Andalusia, located in the south of Spain, is the main olive producer in this country, with the 60.2% of the total área cultivated with this tree. This region produces the 39% of the world olive oil and 24% of the table olive. However, this kind of production based on the tillage of the soil produces many environmental problems. Especially related to the soil and carbon dioxide losses associated not only to the sediment dragged, but also to the combustion of gasoil and oxidation of the organic matter (OM) of the ground. Conservation agriculture systems in woody crop, cover crops (CC), significantly reduce soil losses. Also decrease the emission of CO2 to the atmosphere by two ways: less fuel consumption, due to the suppression of the tillage, and increase of the soil carbon sink, by enhancing its structure and providing large amount of plant debris. The objective of this work is to quantify the efficiency of the CC as a method to improve the soil carbon sink capacity in rainfed olive groves in semiarid climates. The study was carried out during 4 seasons in 5 experimental fields distributed in different olive-growing regions. In two different soils management systems, conventional tillage (CT) and CC, were measured diverse parameters as: OM associated to sediments and temporal evolution of the amount of OM in the ground. After 4 year of experimentation, we observed that the CC promoted an average reduction of the losses of the OM associated to sediments of 67.7%. Respect to the improvement of carbon sink in the soil, both management systems provide positive results, by increasing the carbon stock. However, these values were significantly higher in CC, 15.88.Mg ha-1y-1, respect to the 3.57 Mg ha-1y-1 of the CT.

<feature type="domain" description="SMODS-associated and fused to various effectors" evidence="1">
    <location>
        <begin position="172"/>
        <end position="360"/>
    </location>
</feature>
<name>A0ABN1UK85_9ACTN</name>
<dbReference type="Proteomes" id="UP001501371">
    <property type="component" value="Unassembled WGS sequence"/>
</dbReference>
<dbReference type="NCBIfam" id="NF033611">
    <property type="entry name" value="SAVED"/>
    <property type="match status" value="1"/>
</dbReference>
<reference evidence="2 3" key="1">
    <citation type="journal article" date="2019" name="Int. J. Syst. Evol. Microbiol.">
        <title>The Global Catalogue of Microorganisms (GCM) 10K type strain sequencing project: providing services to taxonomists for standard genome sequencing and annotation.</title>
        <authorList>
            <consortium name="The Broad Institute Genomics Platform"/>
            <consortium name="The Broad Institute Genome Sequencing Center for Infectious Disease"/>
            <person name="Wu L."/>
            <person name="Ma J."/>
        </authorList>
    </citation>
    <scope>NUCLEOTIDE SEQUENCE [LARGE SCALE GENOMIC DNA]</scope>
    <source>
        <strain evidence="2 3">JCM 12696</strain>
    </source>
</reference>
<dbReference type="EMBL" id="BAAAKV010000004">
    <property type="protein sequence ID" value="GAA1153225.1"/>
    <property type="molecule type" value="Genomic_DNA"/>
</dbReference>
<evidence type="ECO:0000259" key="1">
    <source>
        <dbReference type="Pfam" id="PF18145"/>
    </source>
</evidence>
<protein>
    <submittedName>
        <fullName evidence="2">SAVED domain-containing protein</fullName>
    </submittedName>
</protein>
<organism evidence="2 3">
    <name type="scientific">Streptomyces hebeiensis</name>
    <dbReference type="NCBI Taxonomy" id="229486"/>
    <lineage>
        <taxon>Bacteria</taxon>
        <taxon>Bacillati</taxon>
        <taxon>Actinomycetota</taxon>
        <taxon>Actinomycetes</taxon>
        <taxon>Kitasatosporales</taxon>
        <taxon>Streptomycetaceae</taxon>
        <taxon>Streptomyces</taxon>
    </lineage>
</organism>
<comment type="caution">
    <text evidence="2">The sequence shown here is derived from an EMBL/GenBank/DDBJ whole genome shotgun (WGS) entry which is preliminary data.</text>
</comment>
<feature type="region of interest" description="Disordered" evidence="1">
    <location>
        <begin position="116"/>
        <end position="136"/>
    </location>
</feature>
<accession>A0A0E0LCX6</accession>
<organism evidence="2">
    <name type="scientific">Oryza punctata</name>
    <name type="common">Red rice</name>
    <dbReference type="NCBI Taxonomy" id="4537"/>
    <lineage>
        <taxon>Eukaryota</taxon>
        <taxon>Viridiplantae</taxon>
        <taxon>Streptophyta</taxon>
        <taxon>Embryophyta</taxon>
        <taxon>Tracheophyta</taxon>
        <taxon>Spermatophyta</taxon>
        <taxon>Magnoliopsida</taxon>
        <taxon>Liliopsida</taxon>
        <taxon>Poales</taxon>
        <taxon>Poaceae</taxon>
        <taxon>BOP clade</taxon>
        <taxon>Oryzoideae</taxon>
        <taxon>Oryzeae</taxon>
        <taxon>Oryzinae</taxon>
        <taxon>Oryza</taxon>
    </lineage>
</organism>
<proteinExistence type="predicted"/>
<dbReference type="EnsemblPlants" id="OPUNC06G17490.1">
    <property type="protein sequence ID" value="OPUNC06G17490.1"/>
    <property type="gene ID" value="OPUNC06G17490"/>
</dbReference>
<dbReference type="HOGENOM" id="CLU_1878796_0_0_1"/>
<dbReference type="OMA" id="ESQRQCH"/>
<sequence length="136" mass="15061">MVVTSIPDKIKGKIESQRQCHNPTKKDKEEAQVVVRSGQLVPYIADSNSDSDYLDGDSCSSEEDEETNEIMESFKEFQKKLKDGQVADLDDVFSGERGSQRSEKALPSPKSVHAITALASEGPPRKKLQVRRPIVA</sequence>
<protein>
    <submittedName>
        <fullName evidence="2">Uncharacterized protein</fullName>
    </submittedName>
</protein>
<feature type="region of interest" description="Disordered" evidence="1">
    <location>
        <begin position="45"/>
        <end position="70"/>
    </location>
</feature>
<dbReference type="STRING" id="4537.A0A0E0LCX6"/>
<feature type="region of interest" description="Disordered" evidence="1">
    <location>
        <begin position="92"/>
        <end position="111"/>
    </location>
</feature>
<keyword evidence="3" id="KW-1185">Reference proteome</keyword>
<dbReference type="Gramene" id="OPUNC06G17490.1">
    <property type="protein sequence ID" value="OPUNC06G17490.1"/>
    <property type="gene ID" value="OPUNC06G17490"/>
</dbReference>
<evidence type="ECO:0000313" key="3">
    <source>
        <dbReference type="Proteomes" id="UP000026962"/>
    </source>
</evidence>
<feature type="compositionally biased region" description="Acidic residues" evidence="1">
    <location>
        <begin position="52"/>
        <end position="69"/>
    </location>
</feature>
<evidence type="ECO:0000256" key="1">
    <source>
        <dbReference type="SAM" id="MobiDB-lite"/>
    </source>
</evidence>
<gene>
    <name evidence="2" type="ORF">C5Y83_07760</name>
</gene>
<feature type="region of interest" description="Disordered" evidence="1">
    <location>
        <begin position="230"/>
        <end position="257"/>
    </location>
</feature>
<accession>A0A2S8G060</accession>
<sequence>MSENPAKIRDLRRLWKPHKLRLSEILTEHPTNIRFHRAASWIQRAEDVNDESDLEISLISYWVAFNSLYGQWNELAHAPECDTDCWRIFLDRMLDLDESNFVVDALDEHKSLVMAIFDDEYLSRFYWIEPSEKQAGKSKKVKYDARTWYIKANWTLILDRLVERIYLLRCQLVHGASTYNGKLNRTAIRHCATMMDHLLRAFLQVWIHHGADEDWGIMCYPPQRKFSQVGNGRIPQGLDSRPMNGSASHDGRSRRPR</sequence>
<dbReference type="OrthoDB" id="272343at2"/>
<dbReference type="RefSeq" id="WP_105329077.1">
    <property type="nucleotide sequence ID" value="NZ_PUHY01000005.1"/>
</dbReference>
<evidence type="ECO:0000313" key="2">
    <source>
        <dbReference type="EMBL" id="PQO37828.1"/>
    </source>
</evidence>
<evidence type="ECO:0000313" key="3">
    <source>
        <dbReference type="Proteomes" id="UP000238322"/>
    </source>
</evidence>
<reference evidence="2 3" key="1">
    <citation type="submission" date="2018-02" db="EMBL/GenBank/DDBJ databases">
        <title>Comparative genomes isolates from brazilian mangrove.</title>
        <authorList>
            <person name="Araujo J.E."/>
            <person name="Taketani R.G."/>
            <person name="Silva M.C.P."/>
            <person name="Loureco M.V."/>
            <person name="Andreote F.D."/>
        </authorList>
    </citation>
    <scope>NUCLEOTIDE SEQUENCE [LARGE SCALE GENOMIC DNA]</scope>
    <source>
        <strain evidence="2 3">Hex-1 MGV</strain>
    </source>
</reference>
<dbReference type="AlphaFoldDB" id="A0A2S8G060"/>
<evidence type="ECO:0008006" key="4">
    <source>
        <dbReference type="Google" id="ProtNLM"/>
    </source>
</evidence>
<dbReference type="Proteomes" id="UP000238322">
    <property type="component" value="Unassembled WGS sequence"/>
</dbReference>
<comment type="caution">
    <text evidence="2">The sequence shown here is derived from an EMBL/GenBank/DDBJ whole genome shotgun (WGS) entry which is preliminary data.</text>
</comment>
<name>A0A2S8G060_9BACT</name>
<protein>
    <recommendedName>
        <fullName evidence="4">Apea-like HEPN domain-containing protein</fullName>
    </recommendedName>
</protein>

Márquez, F. et al (2012) Improvement of the soil carbon sink using cover crops in rainfed olive orchards in semiarid climates. Agrociencia, 16(3), pp. 280-287.